42 - Sleep-Disordered Breathing in Pregnancy and its Effect on Endothelial and Metabolic Dysfunction
Friday, January 29, 2021
12:00 PM – 12:15 PM EST
Objective: Prior studies have demonstrated that sleep-disordered breathing (SDB) is a risk factor for preeclampsia and gestational diabetes. The pathophysiology of SDB in pregnancy remains poorly understood. We sought to examine vascular, angiogenic and metabolic markers in obese pregnant participants with and without SDB.
Study Design: Participants with a BMI ≥ 30 underwent overnight polysomnography (PSG) at 14-20 weeks (visit 1) and 28-31 weeks gestation (visit 2). An apnea-hypopnea index (AHI) was calculated. Clinical measurements, a fasting blood draw and uterine artery (UA) dopplers were obtained. After visit 1, participants with SDB (AHI ≥ 5) were offered enrollment in an ongoing trial. Participants without SDB (AHI < 5), returned for re-evaluation at visit 2. Three areas of interest were evaluated: the vascular domain using mean arterial blood pressure (MAP) and UA dopplers mean pulsatility index; angiogenic domain using soluble endoglin, soluble FMS-like tyrosine kinase 1 and placental growth factor; and metabolic domain using fasting glucose, insulin values and the homeostatic model assessment for insulin resistance. We used an adjusted linear regression model, controlling for BMI, gestational age and maternal age to examine the relationship between outcomes and AHI (≥ 5 and continuous).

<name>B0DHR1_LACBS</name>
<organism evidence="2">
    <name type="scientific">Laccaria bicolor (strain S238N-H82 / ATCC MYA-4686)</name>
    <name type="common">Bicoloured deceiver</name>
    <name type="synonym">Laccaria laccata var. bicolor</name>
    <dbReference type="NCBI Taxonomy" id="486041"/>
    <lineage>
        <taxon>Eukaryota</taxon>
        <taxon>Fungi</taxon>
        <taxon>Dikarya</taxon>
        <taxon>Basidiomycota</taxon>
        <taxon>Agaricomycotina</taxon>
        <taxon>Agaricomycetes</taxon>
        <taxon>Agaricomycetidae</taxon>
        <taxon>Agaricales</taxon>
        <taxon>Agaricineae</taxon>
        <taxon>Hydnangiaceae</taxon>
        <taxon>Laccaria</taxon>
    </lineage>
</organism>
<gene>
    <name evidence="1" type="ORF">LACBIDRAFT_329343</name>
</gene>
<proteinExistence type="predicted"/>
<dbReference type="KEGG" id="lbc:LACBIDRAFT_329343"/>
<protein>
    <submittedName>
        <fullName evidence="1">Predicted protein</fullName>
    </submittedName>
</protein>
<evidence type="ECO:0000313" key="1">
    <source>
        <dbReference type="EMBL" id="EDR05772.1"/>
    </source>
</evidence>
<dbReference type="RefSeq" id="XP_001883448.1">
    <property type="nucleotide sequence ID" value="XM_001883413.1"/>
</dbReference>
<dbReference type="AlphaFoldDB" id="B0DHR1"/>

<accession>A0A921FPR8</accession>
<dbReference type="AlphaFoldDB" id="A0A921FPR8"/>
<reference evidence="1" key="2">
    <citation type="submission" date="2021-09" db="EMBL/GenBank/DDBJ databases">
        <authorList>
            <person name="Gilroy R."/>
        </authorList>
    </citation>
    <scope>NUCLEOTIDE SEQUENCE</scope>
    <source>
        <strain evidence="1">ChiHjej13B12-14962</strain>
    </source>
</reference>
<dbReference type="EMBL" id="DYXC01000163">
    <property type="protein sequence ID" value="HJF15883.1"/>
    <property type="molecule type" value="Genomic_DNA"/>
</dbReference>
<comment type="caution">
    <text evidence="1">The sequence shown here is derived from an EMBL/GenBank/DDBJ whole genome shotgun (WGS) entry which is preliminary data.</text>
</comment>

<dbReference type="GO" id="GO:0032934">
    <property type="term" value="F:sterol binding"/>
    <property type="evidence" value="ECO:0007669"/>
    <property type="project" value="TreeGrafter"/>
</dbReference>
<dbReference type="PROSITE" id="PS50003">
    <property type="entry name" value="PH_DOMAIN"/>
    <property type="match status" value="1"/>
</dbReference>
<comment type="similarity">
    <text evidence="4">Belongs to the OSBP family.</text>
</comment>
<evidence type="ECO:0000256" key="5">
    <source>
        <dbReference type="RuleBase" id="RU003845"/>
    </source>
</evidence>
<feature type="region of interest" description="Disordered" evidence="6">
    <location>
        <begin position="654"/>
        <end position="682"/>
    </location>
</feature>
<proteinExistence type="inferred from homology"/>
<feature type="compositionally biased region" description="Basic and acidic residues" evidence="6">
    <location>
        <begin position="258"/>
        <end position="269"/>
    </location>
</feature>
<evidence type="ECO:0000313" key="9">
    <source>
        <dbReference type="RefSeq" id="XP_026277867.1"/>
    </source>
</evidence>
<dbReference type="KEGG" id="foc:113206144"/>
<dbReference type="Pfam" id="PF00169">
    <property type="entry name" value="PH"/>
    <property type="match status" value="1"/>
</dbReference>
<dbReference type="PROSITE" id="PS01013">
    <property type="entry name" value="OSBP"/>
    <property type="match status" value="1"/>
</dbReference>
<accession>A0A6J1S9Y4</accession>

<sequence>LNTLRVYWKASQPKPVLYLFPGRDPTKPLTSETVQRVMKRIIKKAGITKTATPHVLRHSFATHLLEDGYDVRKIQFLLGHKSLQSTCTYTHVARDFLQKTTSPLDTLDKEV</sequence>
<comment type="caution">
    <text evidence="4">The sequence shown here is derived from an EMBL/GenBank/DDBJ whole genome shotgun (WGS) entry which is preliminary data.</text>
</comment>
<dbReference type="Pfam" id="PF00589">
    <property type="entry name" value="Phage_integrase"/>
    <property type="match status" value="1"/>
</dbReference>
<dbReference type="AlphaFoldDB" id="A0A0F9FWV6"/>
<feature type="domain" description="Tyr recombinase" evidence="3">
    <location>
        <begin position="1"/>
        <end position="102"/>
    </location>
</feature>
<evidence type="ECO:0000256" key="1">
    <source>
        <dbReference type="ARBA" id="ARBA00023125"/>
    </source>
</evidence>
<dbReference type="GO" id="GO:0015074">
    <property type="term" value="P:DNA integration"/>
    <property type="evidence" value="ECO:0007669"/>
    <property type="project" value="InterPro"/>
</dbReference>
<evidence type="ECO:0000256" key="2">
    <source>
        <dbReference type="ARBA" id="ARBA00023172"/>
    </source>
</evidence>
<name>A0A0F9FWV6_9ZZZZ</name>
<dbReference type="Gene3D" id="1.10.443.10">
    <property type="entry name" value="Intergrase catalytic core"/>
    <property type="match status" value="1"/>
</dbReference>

Results: Data was available for 242 and 130 participants at visit 1 and visit 2, respectively. SDB was present in 37% of participants at visit 1, and 31% at visit 2. After adjusting for cofounders at visit 1, MAP and glucose was higher among women with SDB (85.35 mmHg vs 88.71 mmHg, p=0.028 and 86.59 mg/dL vs 92.38 mg/dL, p=0.05, respectively). These measures were positively correlated with AHI as a continuous measure (Table 1). No correlations between outcomes and SDB or AHI were detected at visit 2 (Table 2).
Conclusion: In early pregnancy, SDB is associated with elevated MAP and fasting glucose, but not with angiogenic markers or UA dopplers. New-onset SDB in late pregnancy does not appear to impact these domains. Further research into other mechanisms such as oxidative stress and inflammation is still needed.